QF Research Center Works on Early Diagnosis of Autism
Qatar Biomedical Research Institute (QBRI), part of Qatar Foundation’s Hamad Bin Khalifa University (HBKU), signed an agreement with Argus Cognitive, in association with Rush University, Chicago, USA, in October 2021, to support the early diagnosis of Autism Spectrum Disorder. This collaboration supports the aim of QBRI’s Neurological Disorders Research Center of making a positive impact on the health of people in Qatar and beyond.
What is the Argus diagnostic tool – how does the machine work and how can someone be diagnosed through this tool?
The tool aims to bring machine learning and artificial intelligence into the ADOS-2 (Autism Diagnostic Observation schedule-2). It is a test that takes about 45 minutes. Through the tool, the diagnosis will not depend on the experience of the person conducting the test – as is the case in most medical centers where the doctor, based on his or her own experience, observes the patient, and bases their perception of the condition and determines whether the patient has autism or not.
With the new diagnosis tool, machine learning and artificial intelligence will bring objectivity to the test.
The test is conducted in a room with three cameras – one focused on the patient, another on the person doing the test, and the third giving a full view of the room where the test is taking place. The person conducting the test wears an eye tracking glass to look at the expressions of the patient while interacting with them.
This data is then gathered and used in machine learning and artificial intelligence. At the end of the test, the machine will decide if the patient has autism or not.
What is the significance of the eye-tracking tool in diagnosing autism?
At QBRI, we recently proved the success of an innovative eye tracking screening tool in diagnosing Autism Spectrum Disorder (ASD) in children – a major advancement in the early diagnosis of ASD. Children are presented with visual stimuli that include short videos and photos, through a computer display connected to a remote eye-tracking device.
As for the Argus diagnostic tool, we can use it for anyone beyond the age of one year old. This means any child who can interact and play with others can be checked to see if they have ASD.
When will the eye tracking tool be available in medical centers?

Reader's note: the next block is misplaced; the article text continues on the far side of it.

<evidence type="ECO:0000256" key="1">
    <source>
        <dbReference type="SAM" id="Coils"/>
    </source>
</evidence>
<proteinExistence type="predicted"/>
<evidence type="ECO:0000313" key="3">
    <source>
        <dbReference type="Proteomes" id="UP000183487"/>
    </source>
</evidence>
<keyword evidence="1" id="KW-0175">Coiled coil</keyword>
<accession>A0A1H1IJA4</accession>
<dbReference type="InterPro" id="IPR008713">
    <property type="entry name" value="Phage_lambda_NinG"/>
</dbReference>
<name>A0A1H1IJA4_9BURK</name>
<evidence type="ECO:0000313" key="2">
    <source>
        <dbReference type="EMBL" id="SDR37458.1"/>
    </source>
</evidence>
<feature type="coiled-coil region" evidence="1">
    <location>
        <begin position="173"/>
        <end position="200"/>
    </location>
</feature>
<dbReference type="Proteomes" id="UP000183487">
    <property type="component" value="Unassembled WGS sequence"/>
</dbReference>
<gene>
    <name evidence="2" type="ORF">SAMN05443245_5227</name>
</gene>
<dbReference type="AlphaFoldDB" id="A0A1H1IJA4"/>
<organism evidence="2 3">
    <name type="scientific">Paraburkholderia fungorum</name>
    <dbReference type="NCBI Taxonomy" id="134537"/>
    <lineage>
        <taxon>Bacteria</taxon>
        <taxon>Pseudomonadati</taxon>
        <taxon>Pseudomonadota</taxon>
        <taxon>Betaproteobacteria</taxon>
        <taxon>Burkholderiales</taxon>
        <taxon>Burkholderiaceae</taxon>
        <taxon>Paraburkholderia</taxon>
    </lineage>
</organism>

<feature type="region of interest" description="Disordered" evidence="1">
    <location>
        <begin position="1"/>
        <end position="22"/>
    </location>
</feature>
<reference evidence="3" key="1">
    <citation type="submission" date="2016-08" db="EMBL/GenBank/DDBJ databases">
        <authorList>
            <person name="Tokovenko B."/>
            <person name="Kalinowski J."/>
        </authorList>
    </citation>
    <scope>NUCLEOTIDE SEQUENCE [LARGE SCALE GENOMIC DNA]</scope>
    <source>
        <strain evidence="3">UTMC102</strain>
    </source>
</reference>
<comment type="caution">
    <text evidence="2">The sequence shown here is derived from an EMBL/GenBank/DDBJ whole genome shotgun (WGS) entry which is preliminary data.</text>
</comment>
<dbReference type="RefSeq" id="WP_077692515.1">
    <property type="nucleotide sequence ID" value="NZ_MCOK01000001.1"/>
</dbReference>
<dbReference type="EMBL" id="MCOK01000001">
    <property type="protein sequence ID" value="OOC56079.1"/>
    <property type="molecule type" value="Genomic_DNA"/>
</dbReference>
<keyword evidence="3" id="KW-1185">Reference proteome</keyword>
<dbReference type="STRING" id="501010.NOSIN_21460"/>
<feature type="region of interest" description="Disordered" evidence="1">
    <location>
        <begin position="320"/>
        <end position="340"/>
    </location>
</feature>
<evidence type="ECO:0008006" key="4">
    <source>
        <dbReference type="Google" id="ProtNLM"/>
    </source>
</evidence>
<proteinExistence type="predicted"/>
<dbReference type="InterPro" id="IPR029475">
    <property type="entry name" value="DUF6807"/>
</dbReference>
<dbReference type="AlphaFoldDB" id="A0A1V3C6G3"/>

The English version of the eye tracking technology is ready, and we are working on commercializing it. Our Arabic version will be ready for release within six months, and we will adopt this technology for the first time in several medical centers not only in Qatar, but in the Arab region. This will have a significant positive impact on people with autism in these communities.
Our team is also working on another related project, which is the establishment of the first ASD registry in Qatar for those aged 13 and above. This is being done in a collaboration between QBRI, Qatar Foundation’s Renad Academy [a school under QF’s Pre-University Education that supports children with autism and their families], Shafallah Center, Qatar Autism Families Association, and private centers that provide intervention services for individuals with ASD.
What is the significance of early diagnosis of autism?
The earlier we detect autism, the better the results of the treatment. Therefore, if we detect autism at an early age, the chances of treatment become greater, and intervention services such as behavioral, speech and occupational therapy become more effective.
The most common age for diagnosing the condition is five years. Some families who do not pay attention to any disorder in their child, thinking that their behavior is normal, will discover the condition of their child only when they send them to school. Treating this child, at this age, will not have the same effect as opposed to treating the child at the age of one and a half or two years.
It is therefore very important to get an early diagnosis, and this is what we focus our efforts on as we work to detect the disorder early, whether through eye-tracking technology, or ADOS-2 testing.
What is the lifetime cost of autism treatment in Qatar, and what is the impact of early detection on reduced cost of treatment?
We have no published data for the cost in Qatar, but as we know, in Qatar, all children with disabilities are offered free healthcare, as well as education intervention and assistance. Had these services not been offered for free, these would cost a lot. For example, in the US, it costs more than US $1 million to take care of a child with autism, excluding educational and some interventional services.
How big is the increase in autism cases globally and locally?
In 2019, we published a study which showed that, in Qatar, for every 87 newborn babies, there was one with autism.
Globally, every two years, the cases are increasing. For example, in 2020, USA data showed one in every 53 people had autism, but now it is one in every 45 people.
We still don’t know the exact causes of autism because it is a wide spectrum, but we know that there are many genes involved, with many environmental factors that act as a trigger mechanism. Such environmental factors include older parental age, low birth weight, prematurity, and maternal use of valproic acid or thalidomide during pregnancy, among others.
Qatar Foundation (QF) is a non-profit organization made up of more than 50 entities working in education, research, and community development.
Our unique ecosystem—supported by partnerships with leading international institutions—is built on initiatives that address our most pressing challenges, create global opportunities, and empower people to shape our present and future.